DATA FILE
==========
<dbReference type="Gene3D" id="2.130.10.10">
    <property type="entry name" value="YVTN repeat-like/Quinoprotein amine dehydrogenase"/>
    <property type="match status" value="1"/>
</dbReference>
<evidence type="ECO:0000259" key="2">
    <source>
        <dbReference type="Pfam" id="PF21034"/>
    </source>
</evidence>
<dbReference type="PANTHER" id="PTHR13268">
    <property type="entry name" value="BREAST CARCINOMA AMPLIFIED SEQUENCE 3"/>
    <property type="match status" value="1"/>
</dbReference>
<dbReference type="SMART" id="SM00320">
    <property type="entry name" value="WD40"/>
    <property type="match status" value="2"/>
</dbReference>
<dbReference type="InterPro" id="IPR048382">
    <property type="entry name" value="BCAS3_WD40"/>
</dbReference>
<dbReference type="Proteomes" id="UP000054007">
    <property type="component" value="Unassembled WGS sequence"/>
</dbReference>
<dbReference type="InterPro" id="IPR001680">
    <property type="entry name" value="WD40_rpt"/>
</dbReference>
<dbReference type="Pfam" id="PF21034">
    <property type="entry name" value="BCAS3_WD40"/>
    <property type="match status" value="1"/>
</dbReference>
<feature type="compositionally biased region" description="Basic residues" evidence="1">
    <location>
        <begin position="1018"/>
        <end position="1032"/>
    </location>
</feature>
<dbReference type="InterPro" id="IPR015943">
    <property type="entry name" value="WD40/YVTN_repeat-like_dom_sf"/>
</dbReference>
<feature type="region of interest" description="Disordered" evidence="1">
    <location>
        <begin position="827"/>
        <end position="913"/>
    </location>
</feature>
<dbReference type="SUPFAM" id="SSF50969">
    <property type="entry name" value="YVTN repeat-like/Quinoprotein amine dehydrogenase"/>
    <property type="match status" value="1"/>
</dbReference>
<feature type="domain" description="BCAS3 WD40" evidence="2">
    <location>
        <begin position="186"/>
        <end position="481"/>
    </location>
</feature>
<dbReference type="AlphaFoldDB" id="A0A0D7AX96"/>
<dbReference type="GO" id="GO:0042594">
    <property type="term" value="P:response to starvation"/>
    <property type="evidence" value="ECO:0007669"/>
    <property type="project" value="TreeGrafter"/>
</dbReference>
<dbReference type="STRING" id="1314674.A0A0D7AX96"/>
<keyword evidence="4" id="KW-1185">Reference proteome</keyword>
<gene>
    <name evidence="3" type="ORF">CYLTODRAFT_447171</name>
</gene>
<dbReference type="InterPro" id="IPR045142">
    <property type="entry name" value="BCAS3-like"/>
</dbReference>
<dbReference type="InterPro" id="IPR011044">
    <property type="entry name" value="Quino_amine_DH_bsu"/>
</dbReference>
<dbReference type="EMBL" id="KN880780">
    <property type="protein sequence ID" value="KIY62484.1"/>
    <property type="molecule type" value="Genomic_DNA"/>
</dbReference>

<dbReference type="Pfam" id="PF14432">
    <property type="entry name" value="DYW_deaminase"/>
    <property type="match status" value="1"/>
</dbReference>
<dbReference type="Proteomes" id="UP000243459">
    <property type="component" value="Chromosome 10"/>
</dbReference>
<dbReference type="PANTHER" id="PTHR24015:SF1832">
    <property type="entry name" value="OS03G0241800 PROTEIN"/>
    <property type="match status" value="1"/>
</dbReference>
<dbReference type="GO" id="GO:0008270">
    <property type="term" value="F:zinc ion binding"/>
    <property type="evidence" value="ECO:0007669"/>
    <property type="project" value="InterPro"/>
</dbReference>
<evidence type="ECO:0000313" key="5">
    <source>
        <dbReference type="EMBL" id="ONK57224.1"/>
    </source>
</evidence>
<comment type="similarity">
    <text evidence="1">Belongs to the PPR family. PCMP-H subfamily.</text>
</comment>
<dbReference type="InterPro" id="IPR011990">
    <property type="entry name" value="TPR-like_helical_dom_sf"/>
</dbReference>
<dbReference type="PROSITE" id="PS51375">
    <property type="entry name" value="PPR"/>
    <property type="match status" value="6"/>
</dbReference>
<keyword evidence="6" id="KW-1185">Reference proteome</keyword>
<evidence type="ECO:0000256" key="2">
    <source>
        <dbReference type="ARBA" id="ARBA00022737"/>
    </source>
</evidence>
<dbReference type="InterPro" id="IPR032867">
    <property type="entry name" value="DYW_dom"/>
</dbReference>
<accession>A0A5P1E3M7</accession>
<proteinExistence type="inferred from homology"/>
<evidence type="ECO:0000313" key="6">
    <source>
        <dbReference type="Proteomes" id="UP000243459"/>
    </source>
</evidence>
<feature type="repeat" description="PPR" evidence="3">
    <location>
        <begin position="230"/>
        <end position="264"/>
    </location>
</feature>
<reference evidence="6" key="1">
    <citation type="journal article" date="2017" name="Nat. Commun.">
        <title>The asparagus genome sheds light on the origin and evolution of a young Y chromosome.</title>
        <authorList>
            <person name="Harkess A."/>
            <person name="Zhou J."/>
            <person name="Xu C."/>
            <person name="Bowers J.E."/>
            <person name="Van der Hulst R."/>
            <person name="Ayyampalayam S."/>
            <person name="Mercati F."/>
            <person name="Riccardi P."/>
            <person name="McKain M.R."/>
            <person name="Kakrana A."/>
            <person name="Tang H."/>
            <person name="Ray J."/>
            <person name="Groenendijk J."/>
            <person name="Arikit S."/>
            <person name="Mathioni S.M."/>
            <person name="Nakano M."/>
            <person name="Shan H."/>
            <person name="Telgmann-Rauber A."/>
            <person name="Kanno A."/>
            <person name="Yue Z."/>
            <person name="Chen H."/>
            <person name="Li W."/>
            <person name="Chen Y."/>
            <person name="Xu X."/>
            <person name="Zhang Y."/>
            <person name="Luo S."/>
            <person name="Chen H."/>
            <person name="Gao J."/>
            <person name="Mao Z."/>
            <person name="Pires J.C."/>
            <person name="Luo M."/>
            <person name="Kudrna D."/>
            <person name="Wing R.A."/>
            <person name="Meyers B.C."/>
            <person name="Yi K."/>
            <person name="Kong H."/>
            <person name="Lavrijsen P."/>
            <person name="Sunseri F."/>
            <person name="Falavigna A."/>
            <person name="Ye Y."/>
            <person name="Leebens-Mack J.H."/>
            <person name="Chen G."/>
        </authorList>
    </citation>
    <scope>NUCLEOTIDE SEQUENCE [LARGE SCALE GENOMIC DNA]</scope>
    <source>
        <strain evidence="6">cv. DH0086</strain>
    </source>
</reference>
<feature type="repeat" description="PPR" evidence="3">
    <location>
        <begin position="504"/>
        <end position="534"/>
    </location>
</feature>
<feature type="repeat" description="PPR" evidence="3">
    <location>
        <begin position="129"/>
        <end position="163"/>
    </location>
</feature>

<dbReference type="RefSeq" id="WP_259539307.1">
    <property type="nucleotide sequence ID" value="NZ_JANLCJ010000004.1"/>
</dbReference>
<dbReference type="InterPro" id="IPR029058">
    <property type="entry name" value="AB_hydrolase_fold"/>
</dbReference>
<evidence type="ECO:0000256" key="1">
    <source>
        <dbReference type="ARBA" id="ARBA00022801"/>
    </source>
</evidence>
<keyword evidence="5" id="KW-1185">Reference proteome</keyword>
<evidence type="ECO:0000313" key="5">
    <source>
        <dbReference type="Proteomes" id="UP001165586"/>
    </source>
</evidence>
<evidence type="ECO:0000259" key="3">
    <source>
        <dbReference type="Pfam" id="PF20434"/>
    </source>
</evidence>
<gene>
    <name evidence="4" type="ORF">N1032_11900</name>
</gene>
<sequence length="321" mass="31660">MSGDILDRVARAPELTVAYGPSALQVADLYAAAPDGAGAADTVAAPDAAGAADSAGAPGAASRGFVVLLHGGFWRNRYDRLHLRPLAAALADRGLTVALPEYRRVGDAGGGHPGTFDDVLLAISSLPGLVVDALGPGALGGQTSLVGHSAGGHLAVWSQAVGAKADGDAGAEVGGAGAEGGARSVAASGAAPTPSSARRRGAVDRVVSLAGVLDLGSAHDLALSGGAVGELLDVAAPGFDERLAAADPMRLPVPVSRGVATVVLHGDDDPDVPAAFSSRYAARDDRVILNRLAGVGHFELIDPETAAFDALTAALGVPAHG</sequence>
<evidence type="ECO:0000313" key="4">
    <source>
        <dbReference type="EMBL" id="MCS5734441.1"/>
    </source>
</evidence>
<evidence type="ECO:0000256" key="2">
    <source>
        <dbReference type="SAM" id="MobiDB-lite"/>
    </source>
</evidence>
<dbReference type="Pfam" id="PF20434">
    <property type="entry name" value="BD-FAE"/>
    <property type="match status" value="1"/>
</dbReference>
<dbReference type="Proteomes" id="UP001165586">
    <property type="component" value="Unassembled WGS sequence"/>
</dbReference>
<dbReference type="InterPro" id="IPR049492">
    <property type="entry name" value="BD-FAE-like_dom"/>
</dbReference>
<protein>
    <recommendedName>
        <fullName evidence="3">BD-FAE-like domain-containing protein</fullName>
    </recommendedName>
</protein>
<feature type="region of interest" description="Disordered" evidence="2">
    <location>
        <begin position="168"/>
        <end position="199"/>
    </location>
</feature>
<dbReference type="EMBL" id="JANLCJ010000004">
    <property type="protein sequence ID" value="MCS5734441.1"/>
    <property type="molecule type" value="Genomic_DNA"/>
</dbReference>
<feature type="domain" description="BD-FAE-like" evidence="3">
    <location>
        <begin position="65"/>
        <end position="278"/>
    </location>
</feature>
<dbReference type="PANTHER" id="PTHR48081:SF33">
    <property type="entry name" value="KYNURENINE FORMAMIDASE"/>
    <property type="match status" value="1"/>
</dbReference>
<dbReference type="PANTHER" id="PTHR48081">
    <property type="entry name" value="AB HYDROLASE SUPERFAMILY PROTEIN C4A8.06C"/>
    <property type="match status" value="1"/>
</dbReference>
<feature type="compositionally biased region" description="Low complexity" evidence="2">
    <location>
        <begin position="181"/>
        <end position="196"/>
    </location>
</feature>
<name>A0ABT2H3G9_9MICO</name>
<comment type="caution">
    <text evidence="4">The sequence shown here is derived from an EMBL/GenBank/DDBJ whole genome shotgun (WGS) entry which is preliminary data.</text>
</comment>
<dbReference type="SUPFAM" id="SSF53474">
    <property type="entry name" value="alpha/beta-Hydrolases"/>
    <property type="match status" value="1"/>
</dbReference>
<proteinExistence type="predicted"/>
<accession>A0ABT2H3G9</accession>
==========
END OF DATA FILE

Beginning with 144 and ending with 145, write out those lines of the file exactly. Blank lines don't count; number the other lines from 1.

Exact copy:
            <person name="Tang H."/>
            <person name="Ray J."/>